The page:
Will the Tesla Model 3 Be the First Truly Self-Driving Car?

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Media Outlet: the New Yorker

Levi Tillemann wrote for the New Yorker about the Tesla Model 3:

On the evening of March 31st, Elon Musk unveiled Tesla’s sinuous Model 3, the company’s first “affordable” electric-car model. After touting the sedan’s punchy acceleration, two-hundred-and-fifteen-mile battery range, and sweeping, seamless glass roof, he mentioned its base price of thirty-five thousand dollars and told the audience that prospective buyers had already reserved more than a hundred and fifteen thousand of the vehicles, to rapturous applause and shouts of “You did it!” Not one to miss a marketing trick, Musk capped the night on Twitter, with a cryptic thank-you message that promised more: “Thanks for tuning in to the Model 3 unveil Part 1! Part 2 is super next level, but that’s for later . . . .”
Within hours, the tech community was awash in speculation about what more Tesla could have in store for the Model 3. Some wondered, specifically, whether it would be the world’s first mass-market, fully autonomous self-driving car. Spurred forward by Google and other Silicon Valley companies, the auto industry has been tinkering with autonomous vehicles for years. Tesla has demonstrated a unique appetite for risk, though, by equipping two of its cars, the Model S and Model X, with rudimentary self-driving capabilities. Musk has also said that people should be able to summon their cars from across the country by the beginning of 2018, which happens to coincide with the Model 3’s planned release date. And, after the announcement, Bloomberg’s Tom Randall noted that Musk kept referring to the Model 3’s “steering system” or “steering controls,” rather than its steering wheel, and that he’d said that the system shown at the Model 3 launch wasn’t final. But perhaps the most compelling evidence that Tesla’s Model 3 may have significant autonomous capabilities lies in the company’s unique technological approach, which could allow it to achieve a “hands off” driving experience at a fraction of the cost of its competitors—including Google, the heavyweight in the field.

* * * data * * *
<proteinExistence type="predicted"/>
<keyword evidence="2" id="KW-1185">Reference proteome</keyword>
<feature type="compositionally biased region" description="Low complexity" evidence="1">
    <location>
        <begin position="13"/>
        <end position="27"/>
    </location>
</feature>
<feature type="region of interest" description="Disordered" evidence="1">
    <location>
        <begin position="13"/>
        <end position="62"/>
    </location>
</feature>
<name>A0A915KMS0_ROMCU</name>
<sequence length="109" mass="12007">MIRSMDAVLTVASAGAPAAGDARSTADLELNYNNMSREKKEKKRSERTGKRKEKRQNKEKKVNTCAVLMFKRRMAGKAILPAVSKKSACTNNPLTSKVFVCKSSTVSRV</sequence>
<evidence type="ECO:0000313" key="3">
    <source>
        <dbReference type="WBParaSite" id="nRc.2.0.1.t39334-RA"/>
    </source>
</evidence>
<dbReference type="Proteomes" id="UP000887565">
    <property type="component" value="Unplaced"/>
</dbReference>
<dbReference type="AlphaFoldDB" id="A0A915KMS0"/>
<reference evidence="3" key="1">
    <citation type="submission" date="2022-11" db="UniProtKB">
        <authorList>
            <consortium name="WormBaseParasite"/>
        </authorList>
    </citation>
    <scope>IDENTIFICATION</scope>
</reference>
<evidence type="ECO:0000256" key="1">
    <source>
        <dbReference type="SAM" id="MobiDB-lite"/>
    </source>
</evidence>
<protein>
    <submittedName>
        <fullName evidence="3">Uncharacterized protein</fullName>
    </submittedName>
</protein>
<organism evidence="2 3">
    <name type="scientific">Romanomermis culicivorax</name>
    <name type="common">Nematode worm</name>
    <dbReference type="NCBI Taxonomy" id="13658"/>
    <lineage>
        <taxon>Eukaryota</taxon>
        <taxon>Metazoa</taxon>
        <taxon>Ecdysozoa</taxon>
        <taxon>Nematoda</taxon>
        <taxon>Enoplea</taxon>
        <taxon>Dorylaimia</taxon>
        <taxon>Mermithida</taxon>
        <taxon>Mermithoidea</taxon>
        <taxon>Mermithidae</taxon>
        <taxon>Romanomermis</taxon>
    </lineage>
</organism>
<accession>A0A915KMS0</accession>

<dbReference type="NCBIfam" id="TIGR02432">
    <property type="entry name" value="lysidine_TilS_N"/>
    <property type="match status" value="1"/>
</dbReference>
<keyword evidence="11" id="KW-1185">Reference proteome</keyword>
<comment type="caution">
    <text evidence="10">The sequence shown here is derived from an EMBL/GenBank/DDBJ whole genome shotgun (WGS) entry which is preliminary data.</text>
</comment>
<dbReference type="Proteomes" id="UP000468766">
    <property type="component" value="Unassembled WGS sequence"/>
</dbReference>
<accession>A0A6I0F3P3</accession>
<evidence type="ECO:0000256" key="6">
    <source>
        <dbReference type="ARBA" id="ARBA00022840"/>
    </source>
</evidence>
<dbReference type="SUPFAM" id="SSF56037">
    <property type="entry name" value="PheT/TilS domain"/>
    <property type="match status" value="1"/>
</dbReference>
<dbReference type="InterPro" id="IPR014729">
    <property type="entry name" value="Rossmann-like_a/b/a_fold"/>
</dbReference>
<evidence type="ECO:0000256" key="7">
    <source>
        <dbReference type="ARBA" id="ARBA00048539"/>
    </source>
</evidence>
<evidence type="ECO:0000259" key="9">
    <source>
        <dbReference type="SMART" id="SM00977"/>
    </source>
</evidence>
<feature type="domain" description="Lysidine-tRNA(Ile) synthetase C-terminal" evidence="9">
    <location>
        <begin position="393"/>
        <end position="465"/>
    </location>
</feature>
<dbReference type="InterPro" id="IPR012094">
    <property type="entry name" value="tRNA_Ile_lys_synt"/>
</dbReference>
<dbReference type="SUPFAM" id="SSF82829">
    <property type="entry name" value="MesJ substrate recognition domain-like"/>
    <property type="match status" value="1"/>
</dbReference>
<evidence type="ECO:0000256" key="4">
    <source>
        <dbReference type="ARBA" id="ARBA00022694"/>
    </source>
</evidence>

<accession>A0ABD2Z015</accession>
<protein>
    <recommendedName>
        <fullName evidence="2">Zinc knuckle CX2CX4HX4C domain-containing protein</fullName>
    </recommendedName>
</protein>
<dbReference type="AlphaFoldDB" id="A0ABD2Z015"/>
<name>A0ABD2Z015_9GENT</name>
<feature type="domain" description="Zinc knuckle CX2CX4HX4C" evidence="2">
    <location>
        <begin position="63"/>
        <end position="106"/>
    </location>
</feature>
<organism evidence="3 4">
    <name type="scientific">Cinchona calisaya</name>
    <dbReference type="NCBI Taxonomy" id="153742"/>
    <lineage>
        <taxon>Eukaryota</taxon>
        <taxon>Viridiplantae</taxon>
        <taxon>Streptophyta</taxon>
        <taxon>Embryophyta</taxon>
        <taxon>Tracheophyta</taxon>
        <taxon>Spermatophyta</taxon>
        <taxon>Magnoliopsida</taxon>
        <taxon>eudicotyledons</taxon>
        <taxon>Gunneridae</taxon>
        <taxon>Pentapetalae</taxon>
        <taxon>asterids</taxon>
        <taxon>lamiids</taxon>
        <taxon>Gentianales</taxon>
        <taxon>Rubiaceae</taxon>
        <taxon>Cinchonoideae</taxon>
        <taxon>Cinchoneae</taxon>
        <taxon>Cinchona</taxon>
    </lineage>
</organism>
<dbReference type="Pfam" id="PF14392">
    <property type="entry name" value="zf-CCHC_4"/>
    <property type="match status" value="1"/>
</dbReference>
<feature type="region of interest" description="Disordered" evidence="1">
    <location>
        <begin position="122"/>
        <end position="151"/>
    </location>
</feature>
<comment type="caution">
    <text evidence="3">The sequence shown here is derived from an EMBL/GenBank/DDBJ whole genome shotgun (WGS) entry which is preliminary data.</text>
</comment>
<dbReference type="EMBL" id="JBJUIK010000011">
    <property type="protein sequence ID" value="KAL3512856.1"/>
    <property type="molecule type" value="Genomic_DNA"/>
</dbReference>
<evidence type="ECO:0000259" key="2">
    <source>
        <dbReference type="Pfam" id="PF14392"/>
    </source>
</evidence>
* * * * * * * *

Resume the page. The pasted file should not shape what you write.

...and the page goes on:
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Levi Tillemann was a New America fellow, and the author of The Great Race: The Global Quest for the Car of the Future.